Air Transportation: Pulling The Plug On C-5As

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July 5, 2009: The U.S. Congress has finally agreed to let the U.S. Air Force retire its oldest transports. The air force has 59 elderly C-5As, that were introduced in the early 1970s, and Congress insisted they be kept flying because otherwise some key legislators would lose jobs in their districts. Keeping these old aircraft in the air was getting so expensive, that it became embarrassing to Congress, and now the air force has been allowed to retire them. There are still 52 C-5Bs models, built in the 1980s, that have some (economically) useful life left in them. These will be upgraded (new electronics and new engines) to C-5Ms. Before the latest decision, the air force was going to spend a lot of money upgrading the C-5As. But now the air force can build more C-17s instead.

Earlier this year, there were 205 C-17s built or on order, but now Congress has added eight more. This will provide a fleet of 265 heavy lifters. The air force has been trying to get at least 300 of these large transports, and bit by bit, they are getting there. In addition, they will continue to rely on leasing civilian aircraft. This is done via CRAF (Civil Reserve Air Fleet). In 2003, for the first time since the 1990-91 Gulf War, the United States mobilized CRAF. Twenty-two airlines were ordered to make available 78 commercial aircraft (47 passenger aircraft and 31 wide-body freighters.)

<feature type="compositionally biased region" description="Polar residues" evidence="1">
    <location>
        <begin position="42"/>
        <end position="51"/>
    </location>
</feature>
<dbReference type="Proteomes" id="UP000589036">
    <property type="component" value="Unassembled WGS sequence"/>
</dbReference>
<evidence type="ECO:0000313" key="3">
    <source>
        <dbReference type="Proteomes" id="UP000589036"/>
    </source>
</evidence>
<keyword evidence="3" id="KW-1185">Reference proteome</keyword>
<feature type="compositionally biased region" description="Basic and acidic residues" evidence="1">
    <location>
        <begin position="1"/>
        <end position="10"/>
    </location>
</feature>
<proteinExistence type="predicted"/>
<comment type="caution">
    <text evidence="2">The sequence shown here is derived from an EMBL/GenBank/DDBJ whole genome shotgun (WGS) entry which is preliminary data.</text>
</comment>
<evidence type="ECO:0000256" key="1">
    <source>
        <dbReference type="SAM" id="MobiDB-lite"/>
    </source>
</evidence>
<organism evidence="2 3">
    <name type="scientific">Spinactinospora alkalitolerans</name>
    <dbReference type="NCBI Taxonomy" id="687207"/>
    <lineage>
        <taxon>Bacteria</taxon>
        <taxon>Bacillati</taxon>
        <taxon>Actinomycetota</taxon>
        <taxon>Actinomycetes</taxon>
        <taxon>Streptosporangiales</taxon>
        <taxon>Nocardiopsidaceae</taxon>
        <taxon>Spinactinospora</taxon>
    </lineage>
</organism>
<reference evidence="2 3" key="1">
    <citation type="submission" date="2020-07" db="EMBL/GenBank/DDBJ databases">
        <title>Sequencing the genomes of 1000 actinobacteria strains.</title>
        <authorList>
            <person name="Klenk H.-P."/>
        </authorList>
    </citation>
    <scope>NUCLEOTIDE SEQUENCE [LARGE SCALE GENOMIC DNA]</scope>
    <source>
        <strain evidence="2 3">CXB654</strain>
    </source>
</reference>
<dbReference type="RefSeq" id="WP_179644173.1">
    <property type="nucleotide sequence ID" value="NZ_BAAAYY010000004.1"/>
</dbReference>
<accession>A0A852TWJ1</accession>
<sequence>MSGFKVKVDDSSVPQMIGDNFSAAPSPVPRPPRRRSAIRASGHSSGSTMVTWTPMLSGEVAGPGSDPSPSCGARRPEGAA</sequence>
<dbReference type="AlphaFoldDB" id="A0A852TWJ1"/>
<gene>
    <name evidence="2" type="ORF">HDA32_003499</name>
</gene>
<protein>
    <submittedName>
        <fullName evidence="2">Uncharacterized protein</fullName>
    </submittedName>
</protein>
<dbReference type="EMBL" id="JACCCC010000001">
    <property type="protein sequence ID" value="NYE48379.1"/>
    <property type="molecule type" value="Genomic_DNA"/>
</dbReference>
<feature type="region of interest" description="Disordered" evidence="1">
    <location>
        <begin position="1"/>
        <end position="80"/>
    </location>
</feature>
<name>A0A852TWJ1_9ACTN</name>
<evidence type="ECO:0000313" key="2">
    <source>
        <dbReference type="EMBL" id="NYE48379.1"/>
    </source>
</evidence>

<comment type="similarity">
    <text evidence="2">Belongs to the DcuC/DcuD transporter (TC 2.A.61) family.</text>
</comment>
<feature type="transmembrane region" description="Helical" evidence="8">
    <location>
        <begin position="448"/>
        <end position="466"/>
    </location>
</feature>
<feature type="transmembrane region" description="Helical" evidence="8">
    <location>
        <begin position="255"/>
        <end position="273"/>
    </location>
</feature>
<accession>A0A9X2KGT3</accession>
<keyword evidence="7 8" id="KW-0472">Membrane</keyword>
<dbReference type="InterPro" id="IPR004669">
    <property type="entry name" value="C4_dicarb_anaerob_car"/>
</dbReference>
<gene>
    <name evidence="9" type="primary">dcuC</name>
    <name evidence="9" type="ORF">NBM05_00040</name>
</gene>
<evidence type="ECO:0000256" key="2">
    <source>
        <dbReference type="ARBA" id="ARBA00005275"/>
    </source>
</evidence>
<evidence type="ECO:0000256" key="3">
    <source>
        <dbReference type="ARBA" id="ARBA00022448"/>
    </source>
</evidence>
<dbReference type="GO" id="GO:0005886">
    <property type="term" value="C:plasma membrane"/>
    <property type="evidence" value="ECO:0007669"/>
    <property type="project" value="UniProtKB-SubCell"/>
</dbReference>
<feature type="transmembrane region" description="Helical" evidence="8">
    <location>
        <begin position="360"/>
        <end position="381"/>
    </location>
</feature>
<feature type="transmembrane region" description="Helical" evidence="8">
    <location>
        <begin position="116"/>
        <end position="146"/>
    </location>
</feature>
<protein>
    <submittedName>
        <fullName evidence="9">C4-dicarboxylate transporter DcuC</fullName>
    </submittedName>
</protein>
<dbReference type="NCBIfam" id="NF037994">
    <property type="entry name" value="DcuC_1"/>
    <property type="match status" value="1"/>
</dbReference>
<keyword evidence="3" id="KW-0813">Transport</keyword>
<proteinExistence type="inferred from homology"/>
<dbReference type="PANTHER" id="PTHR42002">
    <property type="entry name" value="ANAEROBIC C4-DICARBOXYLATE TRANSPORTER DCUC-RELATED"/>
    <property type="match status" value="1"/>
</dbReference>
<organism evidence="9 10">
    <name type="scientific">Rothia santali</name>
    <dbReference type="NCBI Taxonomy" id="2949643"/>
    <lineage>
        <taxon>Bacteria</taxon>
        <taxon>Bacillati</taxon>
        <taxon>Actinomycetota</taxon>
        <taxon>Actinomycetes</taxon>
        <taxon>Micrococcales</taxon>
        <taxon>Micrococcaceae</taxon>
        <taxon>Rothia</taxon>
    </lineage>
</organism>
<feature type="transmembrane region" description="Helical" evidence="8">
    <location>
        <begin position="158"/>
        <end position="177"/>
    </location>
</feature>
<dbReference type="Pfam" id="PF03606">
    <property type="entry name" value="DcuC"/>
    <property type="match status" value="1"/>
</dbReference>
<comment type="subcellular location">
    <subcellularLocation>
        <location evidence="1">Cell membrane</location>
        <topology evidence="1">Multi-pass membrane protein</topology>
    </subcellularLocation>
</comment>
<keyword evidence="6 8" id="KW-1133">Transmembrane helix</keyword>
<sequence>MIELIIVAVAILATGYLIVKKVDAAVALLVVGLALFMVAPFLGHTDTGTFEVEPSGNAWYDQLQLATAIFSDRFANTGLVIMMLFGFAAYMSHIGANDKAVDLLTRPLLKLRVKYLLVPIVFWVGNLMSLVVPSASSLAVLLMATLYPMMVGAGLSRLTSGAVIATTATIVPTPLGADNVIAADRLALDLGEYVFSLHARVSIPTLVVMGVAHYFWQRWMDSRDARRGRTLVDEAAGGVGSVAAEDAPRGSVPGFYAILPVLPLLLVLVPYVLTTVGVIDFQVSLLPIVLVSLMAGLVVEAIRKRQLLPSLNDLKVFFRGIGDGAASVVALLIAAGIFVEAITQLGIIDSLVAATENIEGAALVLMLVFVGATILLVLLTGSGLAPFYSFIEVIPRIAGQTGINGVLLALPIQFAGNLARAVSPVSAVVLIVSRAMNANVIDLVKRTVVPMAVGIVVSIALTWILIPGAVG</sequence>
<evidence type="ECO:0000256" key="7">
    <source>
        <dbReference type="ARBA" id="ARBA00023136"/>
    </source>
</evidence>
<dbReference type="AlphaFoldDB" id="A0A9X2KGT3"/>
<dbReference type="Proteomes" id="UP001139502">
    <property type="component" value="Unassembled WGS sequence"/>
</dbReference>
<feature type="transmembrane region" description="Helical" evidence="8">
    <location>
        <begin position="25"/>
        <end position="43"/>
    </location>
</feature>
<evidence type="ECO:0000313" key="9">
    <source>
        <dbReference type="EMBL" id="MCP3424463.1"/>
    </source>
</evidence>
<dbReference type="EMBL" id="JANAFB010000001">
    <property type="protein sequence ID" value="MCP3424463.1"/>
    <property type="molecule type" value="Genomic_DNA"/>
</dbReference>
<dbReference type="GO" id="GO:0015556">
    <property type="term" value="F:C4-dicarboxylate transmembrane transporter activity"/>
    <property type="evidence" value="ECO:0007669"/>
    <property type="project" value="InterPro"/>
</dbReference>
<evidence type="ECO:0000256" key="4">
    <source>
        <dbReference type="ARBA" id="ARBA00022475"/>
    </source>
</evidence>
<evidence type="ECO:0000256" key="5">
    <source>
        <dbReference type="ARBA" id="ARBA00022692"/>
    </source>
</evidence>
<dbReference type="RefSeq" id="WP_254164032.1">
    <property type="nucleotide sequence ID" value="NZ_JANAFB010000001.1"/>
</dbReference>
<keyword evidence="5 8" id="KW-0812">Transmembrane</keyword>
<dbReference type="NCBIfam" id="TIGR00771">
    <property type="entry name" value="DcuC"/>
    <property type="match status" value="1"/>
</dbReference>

CRAF was set up in 1951, and used for the first time in 1990. At the time, the air force was paying some $700 million a year to 32 airlines so that, if a national emergency was declared, the air force could call into military service transports with a minimum of fuss and paperwork. The program has continued since then. Aircraft can also volunteer their aircraft for military service, which is easier to do right now because of the depressed state of the air transport business. During the Gulf War, airlines that had their aircraft mobilized earned $1.5 billion in use fees. The CRAF transports moved 62 percent of the troops brought in by air to the Persian Gulf, and 27 percent of the air freight.

The one disadvantage of CRAF is that these civilian aircraft are not built to move all types of military equipment, nor can they land on crude airstrips. As long as the United States is likely to be fighting in remote parts of the world, there will always be a need for specialized military transports.

 

 


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